Choosing Oscar

The Academy Awards are upon us, and we offer our best educated guesses as to who will take home the prizes

It’s Oscar time — let the judging begin! The clothes, the hair, the jewelry… and if there’s any time left you might get around to reacting to who actually won the awards. So before the red carpet is unfurled and the distractions begin, here are some predictions.

Film. While it would be wonderful to have Milk – and its gay subject matter – recognized with an Oscar, as a film it pales to the underdog story of orphans in India. Frost/Nixon, Benjamin Button and The Reader are all worth seeing, but Slumdog is the one that deserves to win the big jackpot. And the Oscar will go to: Slumdog Millionaire.

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Director. While it could be a split year, as when Ang Lee won Best Director for Brokeback Mountain but Crash took home Best Picture, it’s more likely that Boyle will beat out his competitors. Gus Van Sant could prove to be a formidable opponent, but it’s unlikely that he’ll make it out of his seat other than to shake Boyle’s hand. And the Oscar will go to: Danny Boyle for Slumdog Millionaire.

Actor. For the most part, this category is either about actors playing elected officials – Frank Langella as Nixon and Sean Penn as Milk – or actors playing characters whose lives are similar to their own – down-and-out Mickey Rourke and gets-better-with-age Brad Pitt. (Richard Jenkins is the fifth nominee, but even he doesn’t think he’s got a shot at it.) If it’s down to Penn and Rourke in the ring, brute force is going to win out over democracy. And the Oscar will go to: Mickey Rourke in The Wrestler.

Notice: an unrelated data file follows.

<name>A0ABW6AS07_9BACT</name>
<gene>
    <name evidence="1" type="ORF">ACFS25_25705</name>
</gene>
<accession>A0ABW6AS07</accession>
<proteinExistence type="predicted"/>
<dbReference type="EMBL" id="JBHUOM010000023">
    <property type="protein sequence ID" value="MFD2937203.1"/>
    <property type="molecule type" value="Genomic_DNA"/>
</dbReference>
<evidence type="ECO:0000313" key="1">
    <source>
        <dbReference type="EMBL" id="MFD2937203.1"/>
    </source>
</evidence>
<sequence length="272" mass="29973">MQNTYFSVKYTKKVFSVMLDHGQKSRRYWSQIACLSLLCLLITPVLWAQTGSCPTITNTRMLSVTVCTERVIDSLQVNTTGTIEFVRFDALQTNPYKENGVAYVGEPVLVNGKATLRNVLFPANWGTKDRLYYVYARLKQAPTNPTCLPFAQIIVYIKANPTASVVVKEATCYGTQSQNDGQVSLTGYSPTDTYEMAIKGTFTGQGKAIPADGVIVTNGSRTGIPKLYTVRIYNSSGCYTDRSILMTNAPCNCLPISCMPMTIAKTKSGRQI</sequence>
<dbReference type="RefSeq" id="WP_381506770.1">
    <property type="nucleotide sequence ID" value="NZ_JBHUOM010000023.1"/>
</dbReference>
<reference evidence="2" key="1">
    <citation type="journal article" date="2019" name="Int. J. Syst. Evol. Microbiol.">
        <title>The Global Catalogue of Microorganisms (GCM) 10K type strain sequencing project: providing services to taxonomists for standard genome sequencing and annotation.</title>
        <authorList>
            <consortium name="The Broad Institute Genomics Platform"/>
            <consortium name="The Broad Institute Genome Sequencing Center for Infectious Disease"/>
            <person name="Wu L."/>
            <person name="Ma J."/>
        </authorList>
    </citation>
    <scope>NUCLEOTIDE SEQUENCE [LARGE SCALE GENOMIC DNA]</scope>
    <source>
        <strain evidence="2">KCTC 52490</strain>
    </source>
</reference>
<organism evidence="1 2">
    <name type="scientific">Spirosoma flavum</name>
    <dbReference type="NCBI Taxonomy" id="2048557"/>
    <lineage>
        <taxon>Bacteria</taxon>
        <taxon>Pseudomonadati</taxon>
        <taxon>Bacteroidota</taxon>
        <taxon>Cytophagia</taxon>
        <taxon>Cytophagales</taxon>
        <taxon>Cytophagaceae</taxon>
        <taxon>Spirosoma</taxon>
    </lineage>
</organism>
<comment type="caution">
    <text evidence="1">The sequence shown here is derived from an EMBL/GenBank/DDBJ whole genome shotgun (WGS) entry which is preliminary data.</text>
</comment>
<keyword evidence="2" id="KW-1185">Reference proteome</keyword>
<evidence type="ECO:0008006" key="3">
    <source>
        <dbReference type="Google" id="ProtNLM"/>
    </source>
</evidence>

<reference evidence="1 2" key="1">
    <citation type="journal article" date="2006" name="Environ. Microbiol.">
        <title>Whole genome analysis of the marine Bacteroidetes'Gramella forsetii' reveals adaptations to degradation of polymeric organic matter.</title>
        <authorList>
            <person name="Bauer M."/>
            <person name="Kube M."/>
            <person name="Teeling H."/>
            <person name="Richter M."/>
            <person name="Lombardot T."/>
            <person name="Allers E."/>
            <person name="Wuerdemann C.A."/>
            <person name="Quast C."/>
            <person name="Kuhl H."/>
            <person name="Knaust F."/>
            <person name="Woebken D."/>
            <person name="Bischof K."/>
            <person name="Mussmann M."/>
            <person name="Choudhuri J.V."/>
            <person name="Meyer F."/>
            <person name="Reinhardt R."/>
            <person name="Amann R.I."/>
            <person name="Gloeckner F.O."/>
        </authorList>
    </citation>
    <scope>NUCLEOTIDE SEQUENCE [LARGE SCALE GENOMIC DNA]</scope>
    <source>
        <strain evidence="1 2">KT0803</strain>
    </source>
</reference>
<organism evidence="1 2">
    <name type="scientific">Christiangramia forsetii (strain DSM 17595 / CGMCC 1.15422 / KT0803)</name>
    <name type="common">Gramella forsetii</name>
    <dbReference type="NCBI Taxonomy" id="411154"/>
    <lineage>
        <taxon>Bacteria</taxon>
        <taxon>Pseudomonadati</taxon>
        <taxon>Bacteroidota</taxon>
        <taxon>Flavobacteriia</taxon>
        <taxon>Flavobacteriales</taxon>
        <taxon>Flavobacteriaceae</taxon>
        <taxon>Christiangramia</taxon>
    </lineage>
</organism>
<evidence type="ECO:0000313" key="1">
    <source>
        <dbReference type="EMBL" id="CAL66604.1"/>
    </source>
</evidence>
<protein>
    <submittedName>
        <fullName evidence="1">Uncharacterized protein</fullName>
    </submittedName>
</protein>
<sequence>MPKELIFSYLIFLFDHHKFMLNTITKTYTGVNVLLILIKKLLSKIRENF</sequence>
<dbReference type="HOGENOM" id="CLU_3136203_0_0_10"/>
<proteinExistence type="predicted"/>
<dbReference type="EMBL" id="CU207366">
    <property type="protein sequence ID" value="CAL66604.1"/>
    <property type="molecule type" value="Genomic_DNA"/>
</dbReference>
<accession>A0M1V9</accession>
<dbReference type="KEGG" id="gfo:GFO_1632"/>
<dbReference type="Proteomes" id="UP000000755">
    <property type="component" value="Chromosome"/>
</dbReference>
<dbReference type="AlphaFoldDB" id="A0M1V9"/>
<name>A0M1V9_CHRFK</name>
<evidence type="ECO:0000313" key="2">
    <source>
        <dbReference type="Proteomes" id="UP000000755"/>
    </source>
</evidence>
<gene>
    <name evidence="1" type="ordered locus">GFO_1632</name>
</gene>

Actress. At this point it would take an iceberg to stop Kate Winslet from cruising up to the stage to collect the Oscar. Divine intervention could allow Doubt‘s Meryl Streep to pull an upset, and good girl Anne Hathaway showed a new side with her druggie role in Rachel Getting Married, but Winslet is on the road to victory. And the Oscar will go to: Kate Winslet in The Reader.

Supporting Actor. Bravo for Robert Downey Jr. earning a well-deserved nomination for Tropic Thunder, but funny doesn’t cut it this year. Heath Ledger’s electrifying turn as The Joker probably would have gotten a nomination regardless, but there’s no denying that the actor’s untimely passing significantly boosts his front-runner status. His last chance at an Oscar will likely result in the win he should have gotten for Brokeback Mountain. And the Oscar will go to: Heath Ledger in The Dark Knight.

Supporting Actress. This is one of the few categories where a coin toss is just as likely to predict a right answer as an educated guess. Narrowing it down to Penelope Cruz and Viola Davis, it’s neck-and-neck between the sexy artist and the struggling mother. Having doubted that Tilda Swinton could win last year, it’s time to find faith again and assume that the mother is going to be superior. And the Oscar will go to: Viola Davis in Doubt.

Original Screenplay. Last year’s winner, Juno, was a sure thing, but this year is more competitive. In Bruges was a thoroughly enjoyable story, Frozen River was a riveting look at an unexplored subject matter, while Happy-Go-Lucky could sail through on optimism alone. And WALL-E is just wonderful. But Milk captured the life and achievements of Harvey Milk in a manner both moving and captivating. Besides, it deserves to win something. And the Oscar will go to: Dustin Lance Black for Milk.